The first quarter of the year is typically the dumping ground for movies. It’s the cinematic equivalent to cleaning out the fridge. At least that is how it has been for the last few decades. Summer movie season is starting earlier and earlier, so the big blockbusters that would normally get released around Memorial Day are finding new life before beach weather hits. Recent examples include the first Hunger Games and Fast Five– the first Fast & Furious movie to star The Rock. Captain America: Winter Soldier– which could potentially be the movie of the summer- is getting released in April.
With my entire calendar of must see movies now coinciding with post-Oscar hangover purification process, this week’s box office is a real toss up. Opening this week is Need for Speed– a video game adaptation that uses all real stunts as opposed to CGI and stars Breaking Bad’s Aaron Paul and Tyler Perry’s latest effort The Single Mom’s Club. Both movies are poised to make a lot of money and further screw with with norms of when movies that make money hit theaters, but I think we’re going a different way.
Also opening this week is the movie adaptation of Veronica Mars. Veronica Mars was a show that ran on UPN and then the CW back in the the 00’s. It only ran for three seasons and was a marginal hit for the fledgling networks, but somehow gained a cult like following very similar to the way Buffy The Vampire Slayer did only a few years before.
The series was cancelled at the end of its third season in 2007 and almost immediately their fanbase started demanding a movie. Granted this was just general foot stomping, but 2007 was also when the internet started to actually gain some credibility. Due not only to the internet starting to BOOM and giving a voice to virtually anyone, the rallying cry for the return of Veronica Mars continued to echo in the canyon that is the world wide internets. With services like Netflix and streaming solutions like Hulu and Amazon Instant Video, this show that could barely get people to watch it was now getting the audience it so sorely needed during its initial run.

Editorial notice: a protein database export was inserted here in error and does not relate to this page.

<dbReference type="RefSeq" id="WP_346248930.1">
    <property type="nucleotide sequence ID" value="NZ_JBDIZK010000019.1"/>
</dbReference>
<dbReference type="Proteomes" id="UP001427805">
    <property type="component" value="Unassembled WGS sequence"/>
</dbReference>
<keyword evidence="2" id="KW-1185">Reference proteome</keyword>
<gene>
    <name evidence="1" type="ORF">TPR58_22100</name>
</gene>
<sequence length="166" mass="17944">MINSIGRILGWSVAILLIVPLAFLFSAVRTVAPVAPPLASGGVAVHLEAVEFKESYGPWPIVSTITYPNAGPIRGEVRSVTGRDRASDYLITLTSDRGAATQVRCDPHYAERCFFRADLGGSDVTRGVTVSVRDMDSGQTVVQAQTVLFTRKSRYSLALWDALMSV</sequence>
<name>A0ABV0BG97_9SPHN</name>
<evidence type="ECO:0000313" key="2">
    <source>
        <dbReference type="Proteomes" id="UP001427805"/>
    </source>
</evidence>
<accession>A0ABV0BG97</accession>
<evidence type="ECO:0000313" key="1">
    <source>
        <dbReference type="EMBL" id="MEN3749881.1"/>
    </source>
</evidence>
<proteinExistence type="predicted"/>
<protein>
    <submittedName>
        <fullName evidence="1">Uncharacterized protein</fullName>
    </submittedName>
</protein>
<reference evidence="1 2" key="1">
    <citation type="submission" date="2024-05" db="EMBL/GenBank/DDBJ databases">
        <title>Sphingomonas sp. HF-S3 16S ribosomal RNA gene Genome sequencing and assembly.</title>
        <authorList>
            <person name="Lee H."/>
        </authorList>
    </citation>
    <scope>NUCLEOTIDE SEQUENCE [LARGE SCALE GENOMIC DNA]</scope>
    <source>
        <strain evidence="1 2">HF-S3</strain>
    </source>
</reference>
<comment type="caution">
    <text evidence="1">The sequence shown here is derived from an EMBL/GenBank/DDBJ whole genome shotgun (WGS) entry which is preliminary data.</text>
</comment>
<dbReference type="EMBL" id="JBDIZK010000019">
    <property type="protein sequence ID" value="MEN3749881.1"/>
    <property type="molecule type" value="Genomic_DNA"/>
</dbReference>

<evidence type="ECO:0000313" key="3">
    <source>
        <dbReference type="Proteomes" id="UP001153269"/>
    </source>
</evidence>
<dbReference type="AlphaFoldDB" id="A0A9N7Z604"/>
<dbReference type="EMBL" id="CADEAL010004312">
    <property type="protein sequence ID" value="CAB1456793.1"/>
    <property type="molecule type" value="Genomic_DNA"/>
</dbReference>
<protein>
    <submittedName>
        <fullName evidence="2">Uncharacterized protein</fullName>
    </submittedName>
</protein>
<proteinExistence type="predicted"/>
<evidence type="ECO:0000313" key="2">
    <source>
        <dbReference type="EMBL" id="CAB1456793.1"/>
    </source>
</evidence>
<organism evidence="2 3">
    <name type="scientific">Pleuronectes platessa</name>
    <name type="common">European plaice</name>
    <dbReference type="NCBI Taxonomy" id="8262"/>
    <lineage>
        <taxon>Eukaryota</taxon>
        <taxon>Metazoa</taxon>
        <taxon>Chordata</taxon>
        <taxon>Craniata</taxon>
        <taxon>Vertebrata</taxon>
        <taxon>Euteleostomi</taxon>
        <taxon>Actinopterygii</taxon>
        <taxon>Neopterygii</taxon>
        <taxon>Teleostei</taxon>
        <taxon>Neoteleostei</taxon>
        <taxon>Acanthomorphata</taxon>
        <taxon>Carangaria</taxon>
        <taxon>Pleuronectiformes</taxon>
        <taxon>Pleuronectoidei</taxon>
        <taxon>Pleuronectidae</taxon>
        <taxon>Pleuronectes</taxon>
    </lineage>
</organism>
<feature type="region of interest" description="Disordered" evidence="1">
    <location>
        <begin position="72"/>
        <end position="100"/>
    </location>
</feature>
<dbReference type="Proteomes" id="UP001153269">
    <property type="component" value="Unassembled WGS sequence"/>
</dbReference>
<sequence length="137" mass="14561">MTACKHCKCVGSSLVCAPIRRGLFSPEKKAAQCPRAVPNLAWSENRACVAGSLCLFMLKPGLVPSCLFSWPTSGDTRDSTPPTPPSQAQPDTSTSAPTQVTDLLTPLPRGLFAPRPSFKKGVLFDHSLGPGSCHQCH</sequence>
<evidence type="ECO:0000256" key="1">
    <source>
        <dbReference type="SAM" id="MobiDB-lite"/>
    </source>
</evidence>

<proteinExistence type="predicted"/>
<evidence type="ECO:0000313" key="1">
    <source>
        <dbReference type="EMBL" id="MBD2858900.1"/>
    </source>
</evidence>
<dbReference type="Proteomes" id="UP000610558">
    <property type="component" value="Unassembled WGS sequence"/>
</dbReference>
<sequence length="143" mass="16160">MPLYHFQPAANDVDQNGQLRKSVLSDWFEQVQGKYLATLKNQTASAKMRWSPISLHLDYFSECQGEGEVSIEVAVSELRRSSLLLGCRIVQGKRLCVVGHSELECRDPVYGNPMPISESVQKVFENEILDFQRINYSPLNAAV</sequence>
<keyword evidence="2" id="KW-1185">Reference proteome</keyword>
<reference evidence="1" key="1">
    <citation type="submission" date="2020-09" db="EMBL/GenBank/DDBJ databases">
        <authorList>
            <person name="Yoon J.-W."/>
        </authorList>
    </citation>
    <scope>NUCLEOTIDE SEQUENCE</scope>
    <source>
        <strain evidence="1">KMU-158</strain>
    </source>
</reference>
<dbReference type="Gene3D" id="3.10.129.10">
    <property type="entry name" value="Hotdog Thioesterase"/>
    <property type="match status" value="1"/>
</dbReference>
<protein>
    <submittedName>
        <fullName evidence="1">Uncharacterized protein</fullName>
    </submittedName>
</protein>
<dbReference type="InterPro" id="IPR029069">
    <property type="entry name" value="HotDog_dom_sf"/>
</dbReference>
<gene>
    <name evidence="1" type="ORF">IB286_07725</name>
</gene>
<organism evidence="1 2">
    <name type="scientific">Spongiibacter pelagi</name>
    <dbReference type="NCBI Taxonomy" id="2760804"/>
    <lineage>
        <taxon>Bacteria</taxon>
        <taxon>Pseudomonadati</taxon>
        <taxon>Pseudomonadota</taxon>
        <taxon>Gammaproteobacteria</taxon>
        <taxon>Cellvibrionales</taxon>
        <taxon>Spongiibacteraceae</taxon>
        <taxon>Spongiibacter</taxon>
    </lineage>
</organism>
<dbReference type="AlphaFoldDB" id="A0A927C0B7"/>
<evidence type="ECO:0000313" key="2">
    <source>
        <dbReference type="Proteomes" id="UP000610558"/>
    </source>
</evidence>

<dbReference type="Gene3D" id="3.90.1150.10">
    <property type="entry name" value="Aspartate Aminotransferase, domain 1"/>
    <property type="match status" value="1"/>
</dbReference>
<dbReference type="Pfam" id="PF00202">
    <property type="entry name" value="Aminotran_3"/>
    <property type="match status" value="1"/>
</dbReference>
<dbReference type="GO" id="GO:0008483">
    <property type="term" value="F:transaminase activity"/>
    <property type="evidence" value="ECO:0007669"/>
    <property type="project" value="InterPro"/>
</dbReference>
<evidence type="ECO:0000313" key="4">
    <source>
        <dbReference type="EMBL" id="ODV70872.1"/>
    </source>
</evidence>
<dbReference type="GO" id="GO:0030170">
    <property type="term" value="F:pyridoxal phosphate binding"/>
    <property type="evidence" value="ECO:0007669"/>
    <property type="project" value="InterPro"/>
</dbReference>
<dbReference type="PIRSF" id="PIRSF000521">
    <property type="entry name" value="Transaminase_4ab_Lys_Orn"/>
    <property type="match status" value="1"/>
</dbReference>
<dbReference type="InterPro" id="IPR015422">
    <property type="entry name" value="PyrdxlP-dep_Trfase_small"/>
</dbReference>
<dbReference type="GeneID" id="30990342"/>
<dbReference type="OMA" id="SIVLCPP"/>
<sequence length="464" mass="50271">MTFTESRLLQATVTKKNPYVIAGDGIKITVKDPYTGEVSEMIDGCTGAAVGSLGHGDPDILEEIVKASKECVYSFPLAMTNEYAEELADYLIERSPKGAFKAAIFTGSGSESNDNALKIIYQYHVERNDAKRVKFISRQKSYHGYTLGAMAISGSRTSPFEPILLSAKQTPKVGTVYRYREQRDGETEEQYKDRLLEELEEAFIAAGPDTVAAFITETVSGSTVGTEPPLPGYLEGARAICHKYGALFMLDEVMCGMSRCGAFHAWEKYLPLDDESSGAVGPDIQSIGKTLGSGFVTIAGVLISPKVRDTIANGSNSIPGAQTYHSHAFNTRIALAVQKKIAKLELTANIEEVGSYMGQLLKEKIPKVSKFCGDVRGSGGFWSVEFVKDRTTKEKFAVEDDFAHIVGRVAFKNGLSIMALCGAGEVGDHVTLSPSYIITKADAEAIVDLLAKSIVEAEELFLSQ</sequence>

With seven years passing and the star of the series Kristen Bell becoming a well respected actress (her show House of Lies is a new staple for Showtime and she was the voice of Elsa in Frozen), the internet did something to replay the heiress to the Buffy throne. They got her a Veronica Mars movie.
The script for the Veronica Mars movie has been completed and tinkered with by it’s creators for years, but their studio, Warner Bros., never saw it making any money. In 2013, they put out a statement saying if Bell and company could raise half the production cost, they would produce and distribute the project. Through digital fundraising source Kickstarter, the Veronica Mars project quickly raised over $5M and the internet got their wish. Veronica Mars opens tomorrow.
This is huge because if this movie is even a marginal hit- like if it makes even $15M at the box office- this is going to be a new way for midrange movies to get made. It’s exploitative for sure, but hey! There’s a chance your favorite show isn’t quite dead yet. Like in two years when Joel McHale and Danny Pudi are tap dancing all up on these internet streets to get the Community movie made, it will be Veronica Mars they should thank.
– The conclusion of a story seven years in the making.
– A fanbase made this happen. Not a studio paying homage to a fanbase and making a money grab (i.e. the Star Wars sequels/prequels), an outpouring of support and actual action being taken by fans made this happen.
– This movie makes no sense to anyone who has never heard of a show that next to nobody watched.
– Will this movie now find struggle in distribution? This this an experiment that could eventually hurt “passion project” movies?
– High percentage that this is just going to be a 2 hour long episode of a TV show I can watch for free on the internet.
It’s the conclusion to a story that many people, including myself, have been waiting for for seven years. Even if it’s only marginally good, it’s validation of fandom. The bar is set medium with expectations being super duper high.
SHOULD YOU SEE IT?
Yes, you should. If for no other reason than because this is probably the coolest thing to happen to Hollywood since Marvel pulled a Babe Ruth and called their shot with the Avengers announcement at the end of Iron Man.
JUDGE FOR YOURSELF: